[clari.nb.apple] Review of: Star Wars, game for the Macintosh

newsbytes@clarinet.com (02/04/90)

Runs on: Macintosh

From: Broderbund, 17 Paul Drive, San Rafael, CA 94903

Price: US $24

PUMA rating: 3 (on a scale of 1=lowest to 4=highest)

Reviewed for Newsbytes by: Naor Wallach, 2/1/90

Summary: A simple shoot-em-up game that follows the final scenes from
the movie Star Wars.




In Star Wars you get to try and play as Luke Skywalker in those final
memorable scenes from the Star Wars movie. You pilot a fighter in battles
against the empire's tie fighters (and Darth Vader!), destroy fortifications
along the surface of the Death Star, and finally, fight your way through the
armed trench with the goal of dropping your bombs down the chute that
will cause the Death Star to blow up. Should you succeed, you get to try
and do it over again with more and better adversaries.

Controlling the game is very simple. You do not need to steer your craft or
perform any other function than aim your laser guns and fire. This is done
quite effectively with the mouse. In the middle of your screen appear four
small triangles whose apexes denote the point at which your laser guns 
aim. Moving the mouse moves these triangles. Pressing the mouse 
button fires the guns. That's all there is to it.

There are three scenes (or combat zones) in the game. The first is the
approach to the Death Star. In this scene you fly your craft towards the
Death Star while Imperial tie fighters come from behind you and engage
you in a fight. If you manage to hit them, you are awarded a thousand
points. Should they get a shot off at you, you may hit those and receive 33
points for hitting them and as a bonus, they do not affect you in any way.

Occasionally, you will encounter Darth Vader out there. His fighter is
shaped differently and does not fall apart when you hit it. Instead, you get
a 2000 point bonus and the chance to shoot at him again.

Eventually, you work your way through the screen of tie fighters and are
placed on the surface of the Death Star. Here, you must navigate along the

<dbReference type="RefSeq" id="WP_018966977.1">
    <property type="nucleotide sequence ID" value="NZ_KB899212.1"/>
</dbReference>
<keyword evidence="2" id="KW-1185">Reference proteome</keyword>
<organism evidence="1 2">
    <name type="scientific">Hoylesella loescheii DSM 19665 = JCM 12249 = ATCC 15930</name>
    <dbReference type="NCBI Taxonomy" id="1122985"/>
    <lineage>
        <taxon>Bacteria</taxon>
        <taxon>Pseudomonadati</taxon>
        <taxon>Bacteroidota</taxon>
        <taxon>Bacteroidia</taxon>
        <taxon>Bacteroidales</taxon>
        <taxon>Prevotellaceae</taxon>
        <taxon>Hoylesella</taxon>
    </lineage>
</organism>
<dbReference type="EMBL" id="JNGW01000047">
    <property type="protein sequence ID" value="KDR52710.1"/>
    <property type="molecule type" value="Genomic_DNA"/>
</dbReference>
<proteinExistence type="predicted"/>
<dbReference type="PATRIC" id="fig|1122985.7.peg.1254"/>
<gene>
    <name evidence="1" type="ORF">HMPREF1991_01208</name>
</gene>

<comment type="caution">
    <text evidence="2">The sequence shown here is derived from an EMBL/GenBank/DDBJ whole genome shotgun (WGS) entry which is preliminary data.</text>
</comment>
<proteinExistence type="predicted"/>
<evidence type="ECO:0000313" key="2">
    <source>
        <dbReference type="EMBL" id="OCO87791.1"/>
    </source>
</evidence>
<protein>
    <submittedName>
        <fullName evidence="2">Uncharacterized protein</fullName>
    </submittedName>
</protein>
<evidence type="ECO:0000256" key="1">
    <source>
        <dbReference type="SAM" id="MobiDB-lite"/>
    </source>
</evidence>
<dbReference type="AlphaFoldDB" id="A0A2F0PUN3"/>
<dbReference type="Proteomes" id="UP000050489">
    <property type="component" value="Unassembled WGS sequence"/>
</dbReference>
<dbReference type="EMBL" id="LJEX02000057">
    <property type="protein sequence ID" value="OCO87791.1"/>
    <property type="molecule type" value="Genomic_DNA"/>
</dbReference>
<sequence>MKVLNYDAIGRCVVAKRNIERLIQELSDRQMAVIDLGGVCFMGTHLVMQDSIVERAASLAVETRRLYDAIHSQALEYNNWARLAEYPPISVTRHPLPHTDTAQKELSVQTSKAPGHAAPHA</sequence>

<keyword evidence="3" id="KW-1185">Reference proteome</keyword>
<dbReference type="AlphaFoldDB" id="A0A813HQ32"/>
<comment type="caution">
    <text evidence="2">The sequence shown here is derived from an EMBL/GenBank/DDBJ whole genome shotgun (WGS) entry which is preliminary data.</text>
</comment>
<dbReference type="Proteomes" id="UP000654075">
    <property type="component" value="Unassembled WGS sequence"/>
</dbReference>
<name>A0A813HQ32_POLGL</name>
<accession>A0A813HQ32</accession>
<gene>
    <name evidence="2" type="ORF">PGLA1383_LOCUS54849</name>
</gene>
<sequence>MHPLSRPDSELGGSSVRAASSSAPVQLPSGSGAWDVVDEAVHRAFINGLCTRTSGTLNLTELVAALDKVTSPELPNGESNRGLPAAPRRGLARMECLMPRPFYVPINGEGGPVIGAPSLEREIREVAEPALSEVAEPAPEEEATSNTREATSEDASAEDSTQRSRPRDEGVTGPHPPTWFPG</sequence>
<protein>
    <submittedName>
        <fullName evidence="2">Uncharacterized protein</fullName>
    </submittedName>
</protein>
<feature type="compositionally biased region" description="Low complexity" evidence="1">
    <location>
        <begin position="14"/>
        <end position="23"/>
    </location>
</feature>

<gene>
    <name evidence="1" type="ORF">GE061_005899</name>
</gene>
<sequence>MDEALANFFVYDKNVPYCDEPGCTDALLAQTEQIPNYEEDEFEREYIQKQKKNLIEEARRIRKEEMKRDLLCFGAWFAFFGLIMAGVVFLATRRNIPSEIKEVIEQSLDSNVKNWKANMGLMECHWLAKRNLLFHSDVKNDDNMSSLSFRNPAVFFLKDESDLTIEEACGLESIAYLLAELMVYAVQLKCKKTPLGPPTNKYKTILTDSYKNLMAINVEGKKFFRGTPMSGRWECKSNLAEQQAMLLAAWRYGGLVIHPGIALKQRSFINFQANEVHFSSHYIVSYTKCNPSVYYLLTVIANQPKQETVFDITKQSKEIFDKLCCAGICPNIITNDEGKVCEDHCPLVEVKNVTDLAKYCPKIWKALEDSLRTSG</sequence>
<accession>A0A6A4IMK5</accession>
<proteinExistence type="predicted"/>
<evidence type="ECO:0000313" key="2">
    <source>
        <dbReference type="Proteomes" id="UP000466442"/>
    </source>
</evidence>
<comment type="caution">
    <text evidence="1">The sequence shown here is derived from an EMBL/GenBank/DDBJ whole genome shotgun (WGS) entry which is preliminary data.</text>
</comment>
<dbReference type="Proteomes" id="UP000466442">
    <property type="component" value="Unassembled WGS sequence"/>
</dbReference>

surface and shoot enemy fortification towers that are placed randomly on
the surface. Needless to say, these towers shoot back. At higher levels,
you are presented with more towers and some that cannot be destroyed
and that you should not crash into either.

After shooting your way through a bunch of these towers, you are finally
placed in the trench. Here you hurtle along it and attempt to shoot these
fire balls that appear form nowhere and are aimed at you. Hit one and it
disintegrates. If one hits you, you lose one of your shields. At the end of
the trench appears the target hole. You must aim at it and shoot it. This
time, you will see two bombs go down in addition to your Laser Gun fire. If
successful, you will be whisked out of range of the exploding Death Star
and will be treated to a display of its blowing up. Then, a bonus may be
earned and new shield added and you are off again to try and destroy it

The idea behind the game is a simple shoot-em-up and once you destroy
the Death Star you are simply awarded the opportunity to try it again. You
are protected by nine shields that get destroyed one by one as fire balls,
towers, and other stuff hits your ship. Once you lose all your shields, the
next object to hit you causes the game to end. Like most arcade style
games, there is a high score screen that allows you to enter your initials
next to your score where they will be saved.

The graphics seem crude in this day and age. All the objects are depicted
as wire-frame drawings so that you can see right through them. Although
the renditions of the tie fighters and Darth Vader's ship are accurate to
the movie version, it still is disconcerting to have a big tie fighter in your
view and see, through its body!, the Death Star and other stars beyond it.
The explosions sequence is a very primitive collection of circles drawn
around the Death Start with a teeny bang to accompany it. This is
especially disappointing as throughout the game are interspersed digitized
sound clips from the movie itself. I almost jumped out of my chair the
first time that Obi-Wan-Kenobee addressed me and told me to trust in the

Star Wars is copy protected via the key disk routine in which you must
have the original floppy inserted into a disk drive to get the program to
load. Although once that's done, you can play off of your hard disk with no
problems. There is a one page poster/manual that covers what you need to
know (which ain't much!) and gets you going.




PERFORMANCE: 3. The game moves along. Although on a Mac with a color
screen, I would recommend going into the Control Panel and changing your
monitor to display in black and white only to speed up the action. All the
graphics are in Black and White anyway.
USEFULNESS:  3. As a shoot-em-up game it is relatively entertaining,
although boredom did set in quite quickly.

MANUAL:  2. The one page poster/manual is adequate but could be written
in a less confusing manner.

AVAILABILITY: 4. Available from mail order and software stores.

(Naor Wallach/19900123)